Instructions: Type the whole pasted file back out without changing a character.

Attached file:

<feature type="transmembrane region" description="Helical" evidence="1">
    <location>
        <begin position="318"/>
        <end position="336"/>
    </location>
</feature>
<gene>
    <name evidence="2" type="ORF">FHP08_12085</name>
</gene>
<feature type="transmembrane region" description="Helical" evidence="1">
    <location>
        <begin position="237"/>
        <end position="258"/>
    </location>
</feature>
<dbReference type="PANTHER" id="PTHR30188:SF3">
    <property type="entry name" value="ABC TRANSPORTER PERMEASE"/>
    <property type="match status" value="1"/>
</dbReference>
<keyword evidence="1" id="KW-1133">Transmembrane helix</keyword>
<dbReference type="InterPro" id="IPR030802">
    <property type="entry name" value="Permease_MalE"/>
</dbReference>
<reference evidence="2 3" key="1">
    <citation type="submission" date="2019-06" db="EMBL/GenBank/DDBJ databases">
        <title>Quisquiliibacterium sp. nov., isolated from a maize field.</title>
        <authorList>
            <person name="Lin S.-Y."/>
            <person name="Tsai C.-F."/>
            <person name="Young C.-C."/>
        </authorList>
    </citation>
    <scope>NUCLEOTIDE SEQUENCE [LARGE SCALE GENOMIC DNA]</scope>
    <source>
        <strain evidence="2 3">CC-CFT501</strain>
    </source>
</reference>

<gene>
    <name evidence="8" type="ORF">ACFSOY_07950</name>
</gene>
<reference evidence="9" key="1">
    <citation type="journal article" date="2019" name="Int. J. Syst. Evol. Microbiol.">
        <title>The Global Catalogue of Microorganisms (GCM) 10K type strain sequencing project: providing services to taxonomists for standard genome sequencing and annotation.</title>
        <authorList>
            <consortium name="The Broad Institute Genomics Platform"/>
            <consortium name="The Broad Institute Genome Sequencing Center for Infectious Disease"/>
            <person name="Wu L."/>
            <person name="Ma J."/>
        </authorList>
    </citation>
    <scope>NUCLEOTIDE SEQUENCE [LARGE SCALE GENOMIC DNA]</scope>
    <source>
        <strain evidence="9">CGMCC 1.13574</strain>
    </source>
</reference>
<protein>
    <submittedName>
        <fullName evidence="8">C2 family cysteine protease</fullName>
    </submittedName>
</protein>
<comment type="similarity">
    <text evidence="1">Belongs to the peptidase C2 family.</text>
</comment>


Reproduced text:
<feature type="transmembrane region" description="Helical" evidence="1">
    <location>
        <begin position="318"/>
        <end position="336"/>
    </location>
</feature>
<gene>
    <name evidence="2" type="ORF">FHP08_12085</name>
</gene>
<feature type="transmembrane region" description="Helical" evidence="1">
    <location>
        <begin position="237"/>
        <end position="258"/>
    </location>
</feature>
<dbReference type="PANTHER" id="PTHR30188:SF3">
    <property type="entry name" value="ABC TRANSPORTER PERMEASE"/>
    <property type="match status" value="1"/>
</dbReference>
<keyword evidence="1" id="KW-1133">Transmembrane helix</keyword>
<dbReference type="InterPro" id="IPR030802">
    <property type="entry name" value="Permease_MalE"/>
</dbReference>
<reference evidence="2 3" key="1">
    <citation type="submission" date="2019-06" db="EMBL/GenBank/DDBJ databases">
        <title>Quisquiliibacterium sp. nov., isolated from a maize field.</title>
        <authorList>
            <person name="Lin S.-Y."/>
            <person name="Tsai C.-F."/>
            <person name="Young C.-C."/>
        </authorList>
    </citation>
    <scope>NUCLEOTIDE SEQUENCE [LARGE SCALE GENOMIC DNA]</scope>
    <source>
        <strain evidence="2 3">CC-CFT501</strain>
    </source>
</reference>

<gene>
    <name evidence="8" type="ORF">ACFSOY_07950</name>
</gene>
<reference evidence="9" key="1">
    <citation type="journal article" date="2019" name="Int. J. Syst. Evol. Microbiol.">
        <title>The Global Catalogue of Microorganisms (GCM) 10K type strain sequencing project: providing services to taxonomists for standard genome sequencing and annotation.</title>
        <authorList>
            <consortium name="The Broad Institute Genomics Platform"/>
            <consortium name="The Broad Institute Genome Sequencing Center for Infectious Disease"/>
            <person name="Wu L."/>
            <person name="Ma J."/>
        </authorList>
    </citation>
    <scope>NUCLEOTIDE SEQUENCE [LARGE SCALE GENOMIC DNA]</scope>
    <source>
        <strain evidence="9">CGMCC 1.13574</strain>
    </source>
</reference>
<protein>
    <submittedName>
        <fullName evidence="8">C2 family cysteine protease</fullName>
    </submittedName>
</protein>
<comment type="similarity">
    <text evidence="1">Belongs to the peptidase C2 family.</text>
</comment>